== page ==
How the finch changes its tune
Like top musicians, songbirds train from a young age to weed out errors and trim variability from their songs, ultimately becoming consistent and reliable performers. But as with human musicians, even the best are not machines. To learn and improve, the songbird brain needs to shake up its tried-and-true patterns with a healthy dose of creative experimentation. Until now, no one has found a specific mechanism by which this could occur.
Now, researchers at UC San Francisco have discovered a neurological mechanism that could explain how songbirds' neural creativity-generator lets them refine and alter their songs as adults. The finding could help explain how the human brain learns complex motor skills - from playing the oboe to driving a car - and may have long-term implications for treating neurological conditions ranging from Parkinson's disease to obsessive disorders.
To learn its song, a bird uses a specialized portion of its brain equivalent to the human basal ganglia, a collection of neural structures nestled in the base of the brain.
"This is an incredibly well conserved circuit - from lampreys to us - which in humans is connected to everything from movement to mood," said lead author Hamish Mehaffey, PhD, a post-doctoral researcher in the lab of the late Allison Doupe, MD, PhD, a beloved professor of psychiatry and psychology at UCSF who passed away in October 2014.
In her 20 years at UCSF, Doupe established the birdsong system as a model for the basal ganglia's role in human language, fine motor learning and psychiatric disease, said Michael Brainard, PhD, a UCSF professor of physiology who was both Doupe's husband and a frequent collaborator.
"Her recent work had shown that precise patterns of activity arising from the basal ganglia were important for brain plasticity and learning, but we didn't understand what aspects of that patterning were important," Brainard said. "The current results demonstrate a mechanism that could explain why these activity patterns matter and reveal the 'rules' that let them alter brain connectivity. This is a key advance."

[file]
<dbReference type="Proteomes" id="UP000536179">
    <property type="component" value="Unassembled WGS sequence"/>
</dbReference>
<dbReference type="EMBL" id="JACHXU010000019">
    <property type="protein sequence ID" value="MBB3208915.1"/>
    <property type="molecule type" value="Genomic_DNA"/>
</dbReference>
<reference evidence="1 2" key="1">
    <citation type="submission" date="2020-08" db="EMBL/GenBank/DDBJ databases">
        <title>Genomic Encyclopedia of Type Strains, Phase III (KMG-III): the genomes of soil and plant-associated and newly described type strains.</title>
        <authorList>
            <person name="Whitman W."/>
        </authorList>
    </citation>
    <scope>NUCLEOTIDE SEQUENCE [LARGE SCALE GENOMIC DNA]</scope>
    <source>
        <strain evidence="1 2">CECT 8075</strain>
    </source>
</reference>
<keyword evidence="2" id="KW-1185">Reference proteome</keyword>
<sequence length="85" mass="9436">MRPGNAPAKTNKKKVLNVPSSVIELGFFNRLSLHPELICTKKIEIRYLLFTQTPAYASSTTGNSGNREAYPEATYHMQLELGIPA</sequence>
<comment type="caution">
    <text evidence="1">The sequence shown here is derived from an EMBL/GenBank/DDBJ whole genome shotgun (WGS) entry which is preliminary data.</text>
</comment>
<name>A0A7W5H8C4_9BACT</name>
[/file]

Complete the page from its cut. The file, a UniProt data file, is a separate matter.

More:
Young male zebra finches spend their lives perfecting their boisterous mating song, which sounds a bit like a droid from Star Wars. Young birds learn by trial and error to produce an accurate cover of their father's mating song, but as adults they are not above tweaking a phrase or two in their efforts to impress potential mates, or as needed to adjust their technique for growth, age or injury.
Doupe's previous research revealed that the avian equivalent of the human basal ganglia plays a crucial role in the creative experimentation required for song learning. When researchers block the output of the basal ganglia, young birds never develop a mature song, and adults lose the ability to adjust and maintain their song based on experience.
Doupe's work also found that the creativity engine of the basal ganglia is more active when birds practice their songs alone, injecting variability into the song motor circuit to let the birds try out new notes and modified motifs. But when a pretty female shows up, the researchers found, the creativity circuit shuts down to let the bird reliably produce the best, most tried-and-true version of its song. The basal ganglia also are needed to lock in any change to a new part of the song that the bird is practicing.